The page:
Midwest sees record floods, road closures, runaway barges, and evacuations
After a week of torrential rains, six Midwestern states are struggling with massive flooding. Two Mississippi River bridges and part of the river have been closed as the waters continue to rise.
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"This is frustrating for people," Connelly said. "This isn't as bad as 2008, but thank God it stopped raining."Skip to next paragraph
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Gov. Jay Nixon on Saturday toured the unprotected-by-choice town that was also flooded in 2008, 2001, 1998, 1995 and many times before that.
"The water is continuing to rise but it is our full hope and expectation that these walls will hold," Nixon said of the sandbag levees. Clarksville has a flood protection system in which a temporary levee — aluminum slats filled with sand — can be built if the river rises, but the Mississippi was too quick this time.
Recreational traffic on the river has been halted, too, including the Mark Twain Riverboat that offers excursions at scenic Hannibal, Mo. Owner and pilot Steve Terry has moored the ship since Thursday, with no end in sight.
Even crossing the river was difficult. One of two bridges at Quincy, Ill., closed Friday, and the narrow two-lane bridge at the Missouri town of Louisiana was shut down Saturday. To get across, people in the Louisiana, Mo., area either had to drive 35 miles north or 50-plus miles south.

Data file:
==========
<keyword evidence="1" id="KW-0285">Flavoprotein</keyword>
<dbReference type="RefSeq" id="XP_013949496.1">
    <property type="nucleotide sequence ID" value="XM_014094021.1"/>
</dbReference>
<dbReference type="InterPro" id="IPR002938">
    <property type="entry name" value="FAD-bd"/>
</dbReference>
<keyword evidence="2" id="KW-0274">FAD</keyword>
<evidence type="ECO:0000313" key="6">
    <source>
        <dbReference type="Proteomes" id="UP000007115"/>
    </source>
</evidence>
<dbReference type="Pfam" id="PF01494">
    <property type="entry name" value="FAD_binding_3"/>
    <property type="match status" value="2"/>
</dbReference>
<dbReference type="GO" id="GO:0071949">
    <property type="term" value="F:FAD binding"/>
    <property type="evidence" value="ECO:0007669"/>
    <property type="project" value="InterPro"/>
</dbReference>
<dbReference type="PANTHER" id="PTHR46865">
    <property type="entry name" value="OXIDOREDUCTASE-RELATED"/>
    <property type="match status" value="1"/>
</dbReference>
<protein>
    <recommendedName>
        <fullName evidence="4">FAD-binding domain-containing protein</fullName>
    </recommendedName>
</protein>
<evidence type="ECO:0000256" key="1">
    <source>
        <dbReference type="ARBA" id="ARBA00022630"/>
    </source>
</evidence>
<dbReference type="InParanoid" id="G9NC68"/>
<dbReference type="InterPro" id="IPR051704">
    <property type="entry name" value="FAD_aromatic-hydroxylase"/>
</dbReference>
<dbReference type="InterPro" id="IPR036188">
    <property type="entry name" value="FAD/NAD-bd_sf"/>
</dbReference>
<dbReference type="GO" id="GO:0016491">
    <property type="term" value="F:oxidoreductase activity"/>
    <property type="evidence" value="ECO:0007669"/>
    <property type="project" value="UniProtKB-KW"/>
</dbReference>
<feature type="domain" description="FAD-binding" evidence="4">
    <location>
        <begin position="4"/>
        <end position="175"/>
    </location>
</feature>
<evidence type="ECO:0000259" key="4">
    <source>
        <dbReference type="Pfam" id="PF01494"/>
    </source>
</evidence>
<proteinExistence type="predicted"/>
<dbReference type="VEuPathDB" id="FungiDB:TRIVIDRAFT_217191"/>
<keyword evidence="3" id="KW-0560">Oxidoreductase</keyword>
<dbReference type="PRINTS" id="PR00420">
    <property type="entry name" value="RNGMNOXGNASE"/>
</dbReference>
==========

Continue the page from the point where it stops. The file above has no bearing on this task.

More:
Louisiana, Mo., resident Erica Campbell, whose rented home in a low-lying area of town was flooded for the second time in three years, and she said she's had enough. Campbell, her husband and their eight kids are packing up.
"We're planning to move to the country — as far away from water as I can get," Campbell, 35, said.
Smaller rivers across the Midwest were swelling, too. In Illinois, heavy equipment manufacturer Caterpillar will shut down its East Peoria, Ill., factory Sunday as the Illinois River approaches an expected 30-foot crest early next week.
Several Indiana towns were threatened by high water, forcing hundreds of evacuations. The Wabash River in Tippecanoe County reached more than 14 feet above flood stage on Saturday, the highest level since 1958. Indiana Gov. Mitch Pence took a helicopter tour Saturday of damage in Kokomo, Tipton and Elwood.
Salter reported from St. Louis. AP Photographer Jeff Roberson in Clarksville and Louisiana contributed to this report.